The True Extent of the DRC's Artisanal Cobalt Industry?


Artisanal cobalt mining has been the focus of lot of media attention since mid-January following the publication of an Amnesty International report that highlighted the hazardous conditions faced by artisanal miners in the DRC (Democratic Republic of Congo). The report stated that children as young as seven were directly involved in mining cobalt that is ultimately used in electronic devices such as Smartphones and laptops. CRU has identified a number of processors located in southern DRC that sell concentrates believed to be principally derived from local small scale and artisanal operations. CRU estimates that these processors purchased around 10,500 tonnes of artisanal cobalt in 2015 alone - equating to around 10% of global annual mine supply. Even though positive steps are being taken to reduce "un-regulated" mining it is unlikely that artisanal supply will be faded out in the next ten years. 

How Does the Supply Chain Work?

The DRC is responsible for around 60% of global cobalt mine supply and accounts for the vast majority of artisanal cobalt units that enter the supply chain. Approximately 100,000 diggers, sorters and washers are likely to work in the trade, commonly earning just $3/day. Artisanal miners often work independently and sell their ore to local "co-operatives" who leave little room for bartering and rarely take into account fluctuations in metal price and exchange rates. The ore is then sold to local merchants and traders who in turn sell to international traders or operating mines that have established transport links. The vast majority of artisanal units mined in the DRC head into the technology supply chain via China, who, based on CRU estimates, accounted for around 50% of global refined cobalt production in 2015 and are the world's leading supplier of refined chemicals to the rechargeable batteries sector.

What is the true extent of artisanal supply?

Due to the complexity of the supply chain and the guarded nature of companies involved in purchasing artisanal cobalt, it is difficult to estimate the extent of artisanal cobalt production. CRU has identified a number of processors located in and around Kolowezi, Likasi and Lubumbashi that sell concentrates believed to be derived from local small scale and artisanal operations. CRU estimates that these mines supplied approximately 10,500 tonnes of cobalt in concentrate in 2015 alone. This equates to around 17% of the DRC's mine production and approximately 10% of global annual mine supply in 2015. Indeed, if artisanal mines represented their own nation, they would be the world's second largest producer of mined cobalt, exceeding Russia and Australia by around 4000 tpy each.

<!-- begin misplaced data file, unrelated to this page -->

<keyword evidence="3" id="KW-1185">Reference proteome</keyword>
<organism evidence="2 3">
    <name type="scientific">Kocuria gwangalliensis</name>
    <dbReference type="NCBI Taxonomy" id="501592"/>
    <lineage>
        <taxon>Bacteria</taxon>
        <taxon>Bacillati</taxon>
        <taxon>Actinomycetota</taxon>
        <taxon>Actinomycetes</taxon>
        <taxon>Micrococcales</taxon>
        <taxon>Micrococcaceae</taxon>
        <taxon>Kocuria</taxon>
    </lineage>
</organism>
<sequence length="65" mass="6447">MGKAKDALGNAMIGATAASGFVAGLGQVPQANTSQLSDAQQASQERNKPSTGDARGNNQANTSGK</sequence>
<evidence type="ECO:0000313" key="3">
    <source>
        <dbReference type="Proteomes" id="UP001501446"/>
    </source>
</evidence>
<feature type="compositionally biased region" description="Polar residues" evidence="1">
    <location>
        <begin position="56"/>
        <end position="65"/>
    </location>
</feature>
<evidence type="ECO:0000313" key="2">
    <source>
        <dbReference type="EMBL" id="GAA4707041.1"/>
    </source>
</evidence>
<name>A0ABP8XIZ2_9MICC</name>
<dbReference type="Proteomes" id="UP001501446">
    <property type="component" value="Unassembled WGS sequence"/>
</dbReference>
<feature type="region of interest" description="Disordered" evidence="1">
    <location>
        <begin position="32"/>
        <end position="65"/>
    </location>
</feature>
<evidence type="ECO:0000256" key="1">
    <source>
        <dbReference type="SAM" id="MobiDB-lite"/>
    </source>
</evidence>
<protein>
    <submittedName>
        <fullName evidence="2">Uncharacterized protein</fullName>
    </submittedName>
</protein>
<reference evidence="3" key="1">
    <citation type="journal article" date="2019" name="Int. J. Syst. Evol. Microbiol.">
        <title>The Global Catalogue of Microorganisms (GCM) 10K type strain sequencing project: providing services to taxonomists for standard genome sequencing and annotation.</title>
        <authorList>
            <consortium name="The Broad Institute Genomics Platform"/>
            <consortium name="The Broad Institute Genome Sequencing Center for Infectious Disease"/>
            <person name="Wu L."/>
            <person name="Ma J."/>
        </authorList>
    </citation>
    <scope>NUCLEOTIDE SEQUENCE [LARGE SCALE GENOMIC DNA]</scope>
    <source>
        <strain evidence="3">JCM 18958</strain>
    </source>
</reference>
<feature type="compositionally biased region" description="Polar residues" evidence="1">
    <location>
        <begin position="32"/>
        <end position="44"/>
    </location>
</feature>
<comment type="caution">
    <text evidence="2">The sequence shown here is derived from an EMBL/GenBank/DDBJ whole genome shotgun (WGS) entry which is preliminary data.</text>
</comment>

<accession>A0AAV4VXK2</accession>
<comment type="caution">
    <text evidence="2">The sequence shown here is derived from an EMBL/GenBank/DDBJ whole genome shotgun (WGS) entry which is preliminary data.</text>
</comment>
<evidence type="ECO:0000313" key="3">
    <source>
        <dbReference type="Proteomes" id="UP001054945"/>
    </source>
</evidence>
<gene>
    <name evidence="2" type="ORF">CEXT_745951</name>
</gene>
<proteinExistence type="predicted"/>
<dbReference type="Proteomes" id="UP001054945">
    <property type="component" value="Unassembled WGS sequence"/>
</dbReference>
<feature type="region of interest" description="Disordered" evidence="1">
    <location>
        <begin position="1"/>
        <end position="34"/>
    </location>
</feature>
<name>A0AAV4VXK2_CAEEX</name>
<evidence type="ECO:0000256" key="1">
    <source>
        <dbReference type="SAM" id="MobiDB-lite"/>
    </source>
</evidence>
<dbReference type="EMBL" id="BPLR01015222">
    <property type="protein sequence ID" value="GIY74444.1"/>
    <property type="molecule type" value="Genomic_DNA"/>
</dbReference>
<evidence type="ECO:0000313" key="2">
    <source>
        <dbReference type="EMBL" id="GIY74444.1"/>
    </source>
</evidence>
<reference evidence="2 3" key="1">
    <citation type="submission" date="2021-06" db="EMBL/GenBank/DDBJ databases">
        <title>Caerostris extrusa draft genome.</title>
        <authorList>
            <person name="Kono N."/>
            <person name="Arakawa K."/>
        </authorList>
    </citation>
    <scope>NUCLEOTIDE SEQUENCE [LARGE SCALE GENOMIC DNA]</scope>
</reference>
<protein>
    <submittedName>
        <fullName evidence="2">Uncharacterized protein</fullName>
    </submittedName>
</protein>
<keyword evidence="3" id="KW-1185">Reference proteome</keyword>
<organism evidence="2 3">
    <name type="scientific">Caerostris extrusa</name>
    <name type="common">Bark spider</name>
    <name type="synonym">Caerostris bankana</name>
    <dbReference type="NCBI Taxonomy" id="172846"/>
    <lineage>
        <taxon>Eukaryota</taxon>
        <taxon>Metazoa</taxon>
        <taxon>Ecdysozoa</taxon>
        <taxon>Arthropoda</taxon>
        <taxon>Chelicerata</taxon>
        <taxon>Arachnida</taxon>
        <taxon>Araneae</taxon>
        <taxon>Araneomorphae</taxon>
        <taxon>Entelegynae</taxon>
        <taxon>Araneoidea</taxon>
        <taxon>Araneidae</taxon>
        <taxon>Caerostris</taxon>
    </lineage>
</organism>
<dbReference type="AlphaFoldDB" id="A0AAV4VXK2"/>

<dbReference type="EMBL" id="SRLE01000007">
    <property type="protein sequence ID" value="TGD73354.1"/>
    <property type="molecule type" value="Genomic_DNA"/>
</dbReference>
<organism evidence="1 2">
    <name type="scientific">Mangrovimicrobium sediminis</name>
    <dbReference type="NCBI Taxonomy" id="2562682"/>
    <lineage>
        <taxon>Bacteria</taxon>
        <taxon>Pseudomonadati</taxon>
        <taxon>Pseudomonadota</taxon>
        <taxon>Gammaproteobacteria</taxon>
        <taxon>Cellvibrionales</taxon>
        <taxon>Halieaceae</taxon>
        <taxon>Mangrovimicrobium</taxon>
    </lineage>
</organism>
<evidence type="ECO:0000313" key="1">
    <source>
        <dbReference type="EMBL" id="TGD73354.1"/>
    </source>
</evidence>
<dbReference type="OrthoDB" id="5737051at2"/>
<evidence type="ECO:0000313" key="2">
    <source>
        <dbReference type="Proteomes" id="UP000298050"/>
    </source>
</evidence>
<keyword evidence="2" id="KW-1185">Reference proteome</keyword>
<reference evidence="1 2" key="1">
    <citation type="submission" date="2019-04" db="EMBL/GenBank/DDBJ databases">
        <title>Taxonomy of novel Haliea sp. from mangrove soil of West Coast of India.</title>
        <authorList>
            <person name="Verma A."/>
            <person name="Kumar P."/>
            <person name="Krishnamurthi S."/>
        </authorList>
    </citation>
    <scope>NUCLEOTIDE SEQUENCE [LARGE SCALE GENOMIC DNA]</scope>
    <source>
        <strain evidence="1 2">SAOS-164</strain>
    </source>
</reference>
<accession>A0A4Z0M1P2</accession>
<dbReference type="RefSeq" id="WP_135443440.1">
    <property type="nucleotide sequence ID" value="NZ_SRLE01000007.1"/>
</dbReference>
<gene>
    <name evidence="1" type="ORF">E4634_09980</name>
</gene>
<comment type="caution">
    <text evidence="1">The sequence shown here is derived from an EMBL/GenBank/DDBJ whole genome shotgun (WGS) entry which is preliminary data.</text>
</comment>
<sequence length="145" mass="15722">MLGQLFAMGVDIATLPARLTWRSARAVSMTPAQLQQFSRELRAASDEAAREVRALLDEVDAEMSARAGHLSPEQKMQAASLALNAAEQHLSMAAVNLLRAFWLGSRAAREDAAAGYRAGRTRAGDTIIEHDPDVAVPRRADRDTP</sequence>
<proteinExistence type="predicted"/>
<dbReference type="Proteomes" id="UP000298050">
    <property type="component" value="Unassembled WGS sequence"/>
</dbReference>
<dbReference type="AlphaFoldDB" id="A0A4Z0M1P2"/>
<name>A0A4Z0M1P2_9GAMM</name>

NGO's are concerned that the unregulated nature of artisanal mines makes them susceptible to unethical practice including substandard working conditions and the use of child labourers. In 2012, UNICEF  estimated that approximately one third of artisanal miners in Southern Katanga were children. If we assume that a maximum of 3,500 tonnes of cobalt was mined by children in 2015 and that global production was around 110,000 tonnes, then recent claims that "half of the cobalt in our batteries is mined by children" are clearly overestimated. Despite this, the scale of the problem is still severe and NGOs will continue pressuring leading technology companies to reassess and monitor their supply routes.    

  Figure 1 cobalt insight

What is the future of artisanal supply?

There are three main reasons for artisanal material to leave the market - increased government restrictions, increased regulation by end-use companies and variations in metal prices that inhibit the purchasing of material by international traders. Based on current price forecast and increasing regulations, CRU estimates that artisanal output could decrease by 25-30% by 2020.

The DRC government has taken positive steps to increase the mechanisation of projects and improve its control of natural resources to reduce illegal and unethical exploitation. A number of artisanal cobalt projects now only employ adults that have undergone prior training by SAESSCAM - the government agency responsible for monitoring artisanal operations. These measures are helping limit unethical activity whilst maintaining the livelihoods of those that rely on the industry. A number of major mining and refining companies have already made commitments to ensure that they do not purchase materials from artisanal sources. Over the next few years, technology companies will increasingly favour these companies leading to a reduction in demand for artisanal activity.

Unlike by-product output, which accounts for 80-85% of global production and is primarily driven by developments in copper and nickel, artisanal ore is handpicked for the cobalt content alone. Consequently, the extent of artisanal supply shows a clear correlation with cobalt prices. Despite this, artisanal production is also inherently linked to copper and nickel prices. Today CRU estimates that 30-35% of cobalt units come from loss making operations (mostly nickel). If some of these operations are forced offline due to low base metal prices, we could see artisanal units filling the void in supply. However, the reduction in DRC mine production could also be nullified as Sicomines continue to ramp up production, as Glencore increase output at Mutanada and restart Mopani and as Eurasian Resources Group (ERG) bring their Roan Tailings Reclamation project online.

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